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Math Help - Linear Algebra tough ones

  1. #1
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    Linear Algebra tough ones

    Consider the vector space M_{2} (C) of all 2x2 matrices with complex entries. If A= \left(\begin{array}{cc}a&b\\c&d\end{array}\right) then A* denotes the conjugate transpose of A.

    A.) For A,B belong to M_{2} (C), show that <A,B>=tr(AB*) defines an inner product.

    B.) Find an orthonormal basis for M_{2} (C) with respect to this inner product.
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  2. #2
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    Quote Originally Posted by mathisthebestpuzzle View Post
    Consider the vector space M_{2} (C) of all 2x2 matrices with complex entries. If A= \left(\begin{array}{cc}a&b\\c&d\end{array}\right) then A* denotes the conjugate transpose of A.

    A.) For A,B belong to M_{2} (C), show that <A,B>=tr(AB*) defines an inner product.

    B.) Find an orthonormal basis for M_{2} (C) with respect to this inner product.
    A) Could you show us your work? After all, you have to just verify some rules. Where are you stuck?

    B) Did you try Gram-Schmidt?
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  3. #3
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    For A.) i had to check linearity in the first slot, positive definiteness, as well as conjugate symmetry of the inner product.

    i got stuck here, showing the positive definiteness.

    B.) Is \left(\begin{array}{cc}1&0\\0&0\end{array}\right), \left(\begin{array}{cc}0&1\\0&0\end{array}\right), \left(\begin{array}{cc}0&0\\1&0\end{array}\right),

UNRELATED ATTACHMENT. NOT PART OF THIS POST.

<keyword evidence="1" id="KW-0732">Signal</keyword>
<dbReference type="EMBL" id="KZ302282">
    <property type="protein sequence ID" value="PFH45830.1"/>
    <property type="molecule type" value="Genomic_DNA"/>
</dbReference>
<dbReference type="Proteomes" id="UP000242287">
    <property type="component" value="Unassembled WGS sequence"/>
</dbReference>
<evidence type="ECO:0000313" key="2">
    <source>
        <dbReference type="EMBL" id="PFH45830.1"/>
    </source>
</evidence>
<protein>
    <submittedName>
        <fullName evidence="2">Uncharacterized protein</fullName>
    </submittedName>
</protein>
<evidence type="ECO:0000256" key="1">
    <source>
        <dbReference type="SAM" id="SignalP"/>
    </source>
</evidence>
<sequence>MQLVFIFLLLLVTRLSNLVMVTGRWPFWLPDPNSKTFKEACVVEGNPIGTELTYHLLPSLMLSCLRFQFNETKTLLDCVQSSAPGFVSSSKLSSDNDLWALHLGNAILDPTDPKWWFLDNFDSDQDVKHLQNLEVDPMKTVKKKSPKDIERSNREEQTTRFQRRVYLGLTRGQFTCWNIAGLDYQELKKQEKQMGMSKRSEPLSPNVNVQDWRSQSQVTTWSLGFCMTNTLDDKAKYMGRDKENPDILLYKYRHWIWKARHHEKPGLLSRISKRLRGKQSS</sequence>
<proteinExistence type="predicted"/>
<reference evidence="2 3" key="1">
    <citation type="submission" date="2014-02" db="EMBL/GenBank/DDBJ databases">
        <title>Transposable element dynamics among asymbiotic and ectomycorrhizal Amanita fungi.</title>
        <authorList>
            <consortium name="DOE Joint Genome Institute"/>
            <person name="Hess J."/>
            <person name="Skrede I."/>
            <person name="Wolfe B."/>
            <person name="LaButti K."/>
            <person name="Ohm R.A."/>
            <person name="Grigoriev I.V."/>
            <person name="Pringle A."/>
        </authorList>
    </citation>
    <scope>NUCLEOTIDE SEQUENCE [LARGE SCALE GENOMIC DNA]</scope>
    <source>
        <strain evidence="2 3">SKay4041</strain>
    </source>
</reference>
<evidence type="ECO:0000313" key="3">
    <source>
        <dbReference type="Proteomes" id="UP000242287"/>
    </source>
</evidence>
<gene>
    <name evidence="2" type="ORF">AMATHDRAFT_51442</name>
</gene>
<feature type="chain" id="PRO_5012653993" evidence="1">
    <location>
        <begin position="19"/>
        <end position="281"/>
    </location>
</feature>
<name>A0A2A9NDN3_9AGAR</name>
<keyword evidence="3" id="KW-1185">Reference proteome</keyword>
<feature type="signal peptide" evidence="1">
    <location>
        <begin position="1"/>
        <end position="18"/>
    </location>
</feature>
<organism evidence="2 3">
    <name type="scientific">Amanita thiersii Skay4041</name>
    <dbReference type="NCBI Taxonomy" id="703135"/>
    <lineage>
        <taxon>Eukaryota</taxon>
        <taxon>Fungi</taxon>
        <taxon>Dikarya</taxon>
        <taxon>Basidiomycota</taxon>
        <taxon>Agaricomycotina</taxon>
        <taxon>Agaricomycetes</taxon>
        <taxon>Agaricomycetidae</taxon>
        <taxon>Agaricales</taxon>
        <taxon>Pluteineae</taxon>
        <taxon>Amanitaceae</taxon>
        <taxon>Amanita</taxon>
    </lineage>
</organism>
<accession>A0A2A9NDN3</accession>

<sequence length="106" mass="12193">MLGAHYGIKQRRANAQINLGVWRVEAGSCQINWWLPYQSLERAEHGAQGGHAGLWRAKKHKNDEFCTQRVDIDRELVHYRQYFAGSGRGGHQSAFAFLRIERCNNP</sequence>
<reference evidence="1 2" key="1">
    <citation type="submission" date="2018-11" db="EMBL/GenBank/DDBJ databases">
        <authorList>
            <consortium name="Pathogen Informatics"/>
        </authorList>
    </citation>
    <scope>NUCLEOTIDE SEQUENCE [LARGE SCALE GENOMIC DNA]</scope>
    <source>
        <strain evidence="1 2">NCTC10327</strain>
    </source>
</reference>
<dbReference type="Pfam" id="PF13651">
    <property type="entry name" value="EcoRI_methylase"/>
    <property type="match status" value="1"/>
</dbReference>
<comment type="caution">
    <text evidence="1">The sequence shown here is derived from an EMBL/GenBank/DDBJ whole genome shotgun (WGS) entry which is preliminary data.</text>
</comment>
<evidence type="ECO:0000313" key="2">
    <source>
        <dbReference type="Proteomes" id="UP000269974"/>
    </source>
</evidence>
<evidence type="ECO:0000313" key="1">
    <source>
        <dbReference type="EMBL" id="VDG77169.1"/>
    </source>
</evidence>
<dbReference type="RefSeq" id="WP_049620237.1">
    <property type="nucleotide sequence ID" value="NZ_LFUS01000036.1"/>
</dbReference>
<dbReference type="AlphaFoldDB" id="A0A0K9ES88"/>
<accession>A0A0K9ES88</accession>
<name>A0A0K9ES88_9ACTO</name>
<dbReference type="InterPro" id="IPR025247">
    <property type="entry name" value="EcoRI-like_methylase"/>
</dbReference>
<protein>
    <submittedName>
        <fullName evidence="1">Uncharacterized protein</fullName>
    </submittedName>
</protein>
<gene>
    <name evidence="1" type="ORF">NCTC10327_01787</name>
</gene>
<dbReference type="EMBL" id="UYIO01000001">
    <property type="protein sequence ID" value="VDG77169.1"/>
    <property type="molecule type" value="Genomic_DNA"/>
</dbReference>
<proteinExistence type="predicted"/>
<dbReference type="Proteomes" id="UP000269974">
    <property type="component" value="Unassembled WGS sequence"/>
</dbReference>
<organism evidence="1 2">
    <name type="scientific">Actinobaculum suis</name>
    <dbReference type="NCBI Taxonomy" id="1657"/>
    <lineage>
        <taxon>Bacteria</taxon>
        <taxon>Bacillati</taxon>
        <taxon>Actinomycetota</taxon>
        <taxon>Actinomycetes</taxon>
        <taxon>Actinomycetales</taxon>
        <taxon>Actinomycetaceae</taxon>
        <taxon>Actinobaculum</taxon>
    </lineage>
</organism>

\left(\begin{array}{cc}0&0\\0&1\end{array}\right) an orthonormal basis for M_2(C) ? and if not why?!
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  4. #4
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    Hi
    Quote Originally Posted by mathisthebestpuzzle View Post
    For A.) i had to check linearity in the first slot, positive definiteness, as well as conjugate symmetry of the inner product.

    i got stuck here, showing the positive definiteness.
    \mathrm{tr}(A \overline{^tA})=\mathrm{tr} \left( \begin{pmatrix} a & b\\ c & d \end{pmatrix} \begin{pmatrix} \overline{a} & \overline{c}\\ \overline{b} & \overline{d} \end{pmatrix} \right)=\mathrm{tr} \left( \begin{pmatrix} a\overline{a}+b\overline{b} & a\overline{c}+b\overline{d}\\ c\overline{a}+d\overline{b} & c\overline{c}+ d\overline{d} \end{pmatrix} \right)
    \mathrm{tr}(A \overline{^tA})=a\overline{a}+b\overline{b}+c\over  line{c}+ d\overline{d}

    What can be said about that ?
    B.) Is \left(\begin{array}{cc}1&0\\0&0\end{array}\right), \left(\begin{array}{cc}0&1\\0&0\end{array}\right), \left(\begin{array}{cc}0&0\\1&0\end{array}\right),
    \left(\begin{array}{cc}0&0\\0&1\end{array}\right) an orthonormal basis for M_2(C) ? and if not why?!
    How do you get \begin{pmatrix} \imath & 0\\ 0 & \imath\end{pmatrix} using this basis ? <- wrong

    To apply Gram-Schmidt, you need a basis of  \mathcal{M}_2(\mathbb{C}) which is not necessarily orthonormal, to start the "process".
    Last edited by flyingsquirrel; April 26th 2008 at 02:56 PM.
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  5. #5
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    for A, i got to the place where you did, with the trace. I am unsure of how to show that this will always be positive.

    For B, could i start with a the basis i described but instead of 1's use i? and then apply the gram schmidt?
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  6. #6
    Super Member flyingsquirrel's Avatar